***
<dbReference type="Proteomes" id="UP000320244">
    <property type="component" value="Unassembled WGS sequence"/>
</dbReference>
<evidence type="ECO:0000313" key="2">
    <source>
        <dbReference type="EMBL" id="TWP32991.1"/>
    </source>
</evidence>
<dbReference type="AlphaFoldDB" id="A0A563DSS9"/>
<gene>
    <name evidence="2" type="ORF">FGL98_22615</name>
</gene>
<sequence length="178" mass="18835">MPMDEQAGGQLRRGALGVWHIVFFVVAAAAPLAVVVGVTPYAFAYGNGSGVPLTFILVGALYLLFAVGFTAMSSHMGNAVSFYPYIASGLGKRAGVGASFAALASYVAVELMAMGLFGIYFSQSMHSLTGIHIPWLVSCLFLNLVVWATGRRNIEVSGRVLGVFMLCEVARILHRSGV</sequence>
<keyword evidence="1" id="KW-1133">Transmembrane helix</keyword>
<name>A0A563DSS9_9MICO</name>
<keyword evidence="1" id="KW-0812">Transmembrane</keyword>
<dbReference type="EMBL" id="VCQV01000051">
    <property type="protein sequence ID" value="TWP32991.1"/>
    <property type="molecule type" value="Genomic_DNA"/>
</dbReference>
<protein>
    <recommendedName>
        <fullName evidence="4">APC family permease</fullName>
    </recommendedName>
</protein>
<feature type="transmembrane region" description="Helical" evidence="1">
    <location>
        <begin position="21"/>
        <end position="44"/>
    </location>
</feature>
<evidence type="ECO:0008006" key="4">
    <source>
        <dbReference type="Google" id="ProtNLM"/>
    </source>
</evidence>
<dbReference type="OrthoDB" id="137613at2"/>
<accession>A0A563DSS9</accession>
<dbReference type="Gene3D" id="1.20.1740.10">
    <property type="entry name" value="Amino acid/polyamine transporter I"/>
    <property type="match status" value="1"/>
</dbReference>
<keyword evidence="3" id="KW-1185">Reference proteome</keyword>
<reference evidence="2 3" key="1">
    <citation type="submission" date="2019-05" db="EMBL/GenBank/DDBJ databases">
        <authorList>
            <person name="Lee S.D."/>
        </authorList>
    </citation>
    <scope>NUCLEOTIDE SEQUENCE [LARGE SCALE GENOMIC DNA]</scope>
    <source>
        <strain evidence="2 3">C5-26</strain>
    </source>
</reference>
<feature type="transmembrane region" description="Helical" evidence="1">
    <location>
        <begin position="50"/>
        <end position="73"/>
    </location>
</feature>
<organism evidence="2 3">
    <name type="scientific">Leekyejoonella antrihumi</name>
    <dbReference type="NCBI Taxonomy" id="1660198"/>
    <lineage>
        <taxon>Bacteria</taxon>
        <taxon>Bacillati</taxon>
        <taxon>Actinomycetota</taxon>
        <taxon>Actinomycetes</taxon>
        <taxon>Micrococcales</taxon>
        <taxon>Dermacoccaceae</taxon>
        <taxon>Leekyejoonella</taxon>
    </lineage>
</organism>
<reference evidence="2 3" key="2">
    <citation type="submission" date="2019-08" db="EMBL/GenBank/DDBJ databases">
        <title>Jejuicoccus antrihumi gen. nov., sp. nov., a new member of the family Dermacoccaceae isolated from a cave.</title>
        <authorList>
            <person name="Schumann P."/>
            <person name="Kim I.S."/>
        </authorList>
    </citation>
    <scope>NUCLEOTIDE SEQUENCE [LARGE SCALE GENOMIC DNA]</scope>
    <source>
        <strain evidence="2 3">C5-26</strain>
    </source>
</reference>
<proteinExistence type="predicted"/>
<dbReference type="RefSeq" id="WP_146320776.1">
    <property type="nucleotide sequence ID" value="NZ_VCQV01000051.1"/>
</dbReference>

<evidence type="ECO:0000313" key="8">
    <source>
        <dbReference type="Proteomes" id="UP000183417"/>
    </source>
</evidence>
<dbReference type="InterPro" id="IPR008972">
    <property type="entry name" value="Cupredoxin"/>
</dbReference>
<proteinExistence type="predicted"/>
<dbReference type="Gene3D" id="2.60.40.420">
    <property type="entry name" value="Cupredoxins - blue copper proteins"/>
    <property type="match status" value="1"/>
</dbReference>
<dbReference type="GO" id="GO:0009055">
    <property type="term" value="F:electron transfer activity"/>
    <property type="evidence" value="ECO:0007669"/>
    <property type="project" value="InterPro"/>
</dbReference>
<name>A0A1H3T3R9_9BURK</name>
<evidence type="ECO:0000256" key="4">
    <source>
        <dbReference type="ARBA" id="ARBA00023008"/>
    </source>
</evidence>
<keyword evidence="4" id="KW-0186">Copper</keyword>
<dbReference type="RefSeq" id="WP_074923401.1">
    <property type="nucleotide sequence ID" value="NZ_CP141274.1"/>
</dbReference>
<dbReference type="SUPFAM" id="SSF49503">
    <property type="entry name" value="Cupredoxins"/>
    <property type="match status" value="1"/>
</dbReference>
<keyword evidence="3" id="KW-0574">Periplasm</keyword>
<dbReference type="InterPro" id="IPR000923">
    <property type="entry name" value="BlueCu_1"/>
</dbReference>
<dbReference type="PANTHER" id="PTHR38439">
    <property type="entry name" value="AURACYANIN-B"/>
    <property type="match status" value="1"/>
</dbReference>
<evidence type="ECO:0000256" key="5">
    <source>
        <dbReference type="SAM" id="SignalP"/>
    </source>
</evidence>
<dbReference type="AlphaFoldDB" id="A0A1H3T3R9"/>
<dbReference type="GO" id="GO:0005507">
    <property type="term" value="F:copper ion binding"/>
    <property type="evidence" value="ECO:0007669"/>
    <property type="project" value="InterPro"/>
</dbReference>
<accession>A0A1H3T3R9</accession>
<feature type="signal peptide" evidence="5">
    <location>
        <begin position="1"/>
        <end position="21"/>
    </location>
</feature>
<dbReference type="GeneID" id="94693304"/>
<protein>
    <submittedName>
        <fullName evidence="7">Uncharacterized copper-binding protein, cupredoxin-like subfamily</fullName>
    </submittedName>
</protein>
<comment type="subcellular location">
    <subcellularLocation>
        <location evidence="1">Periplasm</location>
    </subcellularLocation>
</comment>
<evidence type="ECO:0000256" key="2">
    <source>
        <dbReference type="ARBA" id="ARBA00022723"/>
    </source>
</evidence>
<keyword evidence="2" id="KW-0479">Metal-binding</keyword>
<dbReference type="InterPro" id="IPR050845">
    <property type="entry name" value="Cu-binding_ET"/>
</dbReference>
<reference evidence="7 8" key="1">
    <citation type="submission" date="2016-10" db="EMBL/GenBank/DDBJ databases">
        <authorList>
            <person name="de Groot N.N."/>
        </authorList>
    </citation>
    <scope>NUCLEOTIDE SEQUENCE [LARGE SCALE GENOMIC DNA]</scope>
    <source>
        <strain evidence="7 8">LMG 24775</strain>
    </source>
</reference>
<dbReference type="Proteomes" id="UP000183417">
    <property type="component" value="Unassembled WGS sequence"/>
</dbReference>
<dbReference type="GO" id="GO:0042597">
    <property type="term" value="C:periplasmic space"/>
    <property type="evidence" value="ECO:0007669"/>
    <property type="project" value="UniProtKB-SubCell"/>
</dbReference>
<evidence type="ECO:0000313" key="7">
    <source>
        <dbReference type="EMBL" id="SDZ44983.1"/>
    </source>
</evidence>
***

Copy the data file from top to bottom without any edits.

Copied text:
<dbReference type="Proteomes" id="UP000320244">
    <property type="component" value="Unassembled WGS sequence"/>
</dbReference>
<evidence type="ECO:0000313" key="2">
    <source>
        <dbReference type="EMBL" id="TWP32991.1"/>
    </source>
</evidence>
<dbReference type="AlphaFoldDB" id="A0A563DSS9"/>
<gene>
    <name evidence="2" type="ORF">FGL98_22615</name>
</gene>
<sequence length="178" mass="18835">MPMDEQAGGQLRRGALGVWHIVFFVVAAAAPLAVVVGVTPYAFAYGNGSGVPLTFILVGALYLLFAVGFTAMSSHMGNAVSFYPYIASGLGKRAGVGASFAALASYVAVELMAMGLFGIYFSQSMHSLTGIHIPWLVSCLFLNLVVWATGRRNIEVSGRVLGVFMLCEVARILHRSGV</sequence>
<keyword evidence="1" id="KW-1133">Transmembrane helix</keyword>
<name>A0A563DSS9_9MICO</name>
<keyword evidence="1" id="KW-0812">Transmembrane</keyword>
<dbReference type="EMBL" id="VCQV01000051">
    <property type="protein sequence ID" value="TWP32991.1"/>
    <property type="molecule type" value="Genomic_DNA"/>
</dbReference>
<protein>
    <recommendedName>
        <fullName evidence="4">APC family permease</fullName>
    </recommendedName>
</protein>
<feature type="transmembrane region" description="Helical" evidence="1">
    <location>
        <begin position="21"/>
        <end position="44"/>
    </location>
</feature>
<evidence type="ECO:0008006" key="4">
    <source>
        <dbReference type="Google" id="ProtNLM"/>
    </source>
</evidence>
<dbReference type="OrthoDB" id="137613at2"/>
<accession>A0A563DSS9</accession>
<dbReference type="Gene3D" id="1.20.1740.10">
    <property type="entry name" value="Amino acid/polyamine transporter I"/>
    <property type="match status" value="1"/>
</dbReference>
<keyword evidence="3" id="KW-1185">Reference proteome</keyword>
<reference evidence="2 3" key="1">
    <citation type="submission" date="2019-05" db="EMBL/GenBank/DDBJ databases">
        <authorList>
            <person name="Lee S.D."/>
        </authorList>
    </citation>
    <scope>NUCLEOTIDE SEQUENCE [LARGE SCALE GENOMIC DNA]</scope>
    <source>
        <strain evidence="2 3">C5-26</strain>
    </source>
</reference>
<feature type="transmembrane region" description="Helical" evidence="1">
    <location>
        <begin position="50"/>
        <end position="73"/>
    </location>
</feature>
<organism evidence="2 3">
    <name type="scientific">Leekyejoonella antrihumi</name>
    <dbReference type="NCBI Taxonomy" id="1660198"/>
    <lineage>
        <taxon>Bacteria</taxon>
        <taxon>Bacillati</taxon>
        <taxon>Actinomycetota</taxon>
        <taxon>Actinomycetes</taxon>
        <taxon>Micrococcales</taxon>
        <taxon>Dermacoccaceae</taxon>
        <taxon>Leekyejoonella</taxon>
    </lineage>
</organism>
<reference evidence="2 3" key="2">
    <citation type="submission" date="2019-08" db="EMBL/GenBank/DDBJ databases">
        <title>Jejuicoccus antrihumi gen. nov., sp. nov., a new member of the family Dermacoccaceae isolated from a cave.</title>
        <authorList>
            <person name="Schumann P."/>
            <person name="Kim I.S."/>
        </authorList>
    </citation>
    <scope>NUCLEOTIDE SEQUENCE [LARGE SCALE GENOMIC DNA]</scope>
    <source>
        <strain evidence="2 3">C5-26</strain>
    </source>
</reference>
<proteinExistence type="predicted"/>
<dbReference type="RefSeq" id="WP_146320776.1">
    <property type="nucleotide sequence ID" value="NZ_VCQV01000051.1"/>
</dbReference>

<evidence type="ECO:0000313" key="8">
    <source>
        <dbReference type="Proteomes" id="UP000183417"/>
    </source>
</evidence>
<dbReference type="InterPro" id="IPR008972">
    <property type="entry name" value="Cupredoxin"/>
</dbReference>
<proteinExistence type="predicted"/>
<dbReference type="Gene3D" id="2.60.40.420">
    <property type="entry name" value="Cupredoxins - blue copper proteins"/>
    <property type="match status" value="1"/>
</dbReference>
<dbReference type="GO" id="GO:0009055">
    <property type="term" value="F:electron transfer activity"/>
    <property type="evidence" value="ECO:0007669"/>
    <property type="project" value="InterPro"/>
</dbReference>
<name>A0A1H3T3R9_9BURK</name>
<evidence type="ECO:0000256" key="4">
    <source>
        <dbReference type="ARBA" id="ARBA00023008"/>
    </source>
</evidence>
<keyword evidence="4" id="KW-0186">Copper</keyword>
<dbReference type="RefSeq" id="WP_074923401.1">
    <property type="nucleotide sequence ID" value="NZ_CP141274.1"/>
</dbReference>
<dbReference type="SUPFAM" id="SSF49503">
    <property type="entry name" value="Cupredoxins"/>
    <property type="match status" value="1"/>
</dbReference>
<keyword evidence="3" id="KW-0574">Periplasm</keyword>
<dbReference type="InterPro" id="IPR000923">
    <property type="entry name" value="BlueCu_1"/>
</dbReference>
<dbReference type="PANTHER" id="PTHR38439">
    <property type="entry name" value="AURACYANIN-B"/>
    <property type="match status" value="1"/>
</dbReference>
<evidence type="ECO:0000256" key="5">
    <source>
        <dbReference type="SAM" id="SignalP"/>
    </source>
</evidence>
<dbReference type="AlphaFoldDB" id="A0A1H3T3R9"/>
<dbReference type="GO" id="GO:0005507">
    <property type="term" value="F:copper ion binding"/>
    <property type="evidence" value="ECO:0007669"/>
    <property type="project" value="InterPro"/>
</dbReference>
<accession>A0A1H3T3R9</accession>
<feature type="signal peptide" evidence="5">
    <location>
        <begin position="1"/>
        <end position="21"/>
    </location>
</feature>
<dbReference type="GeneID" id="94693304"/>
<protein>
    <submittedName>
        <fullName evidence="7">Uncharacterized copper-binding protein, cupredoxin-like subfamily</fullName>
    </submittedName>
</protein>
<comment type="subcellular location">
    <subcellularLocation>
        <location evidence="1">Periplasm</location>
    </subcellularLocation>
</comment>
<evidence type="ECO:0000256" key="2">
    <source>
        <dbReference type="ARBA" id="ARBA00022723"/>
    </source>
</evidence>
<keyword evidence="2" id="KW-0479">Metal-binding</keyword>
<dbReference type="InterPro" id="IPR050845">
    <property type="entry name" value="Cu-binding_ET"/>
</dbReference>
<reference evidence="7 8" key="1">
    <citation type="submission" date="2016-10" db="EMBL/GenBank/DDBJ databases">
        <authorList>
            <person name="de Groot N.N."/>
        </authorList>
    </citation>
    <scope>NUCLEOTIDE SEQUENCE [LARGE SCALE GENOMIC DNA]</scope>
    <source>
        <strain evidence="7 8">LMG 24775</strain>
    </source>
</reference>
<dbReference type="Proteomes" id="UP000183417">
    <property type="component" value="Unassembled WGS sequence"/>
</dbReference>
<dbReference type="GO" id="GO:0042597">
    <property type="term" value="C:periplasmic space"/>
    <property type="evidence" value="ECO:0007669"/>
    <property type="project" value="UniProtKB-SubCell"/>
</dbReference>
<evidence type="ECO:0000313" key="7">
    <source>
        <dbReference type="EMBL" id="SDZ44983.1"/>
    </source>
</evidence>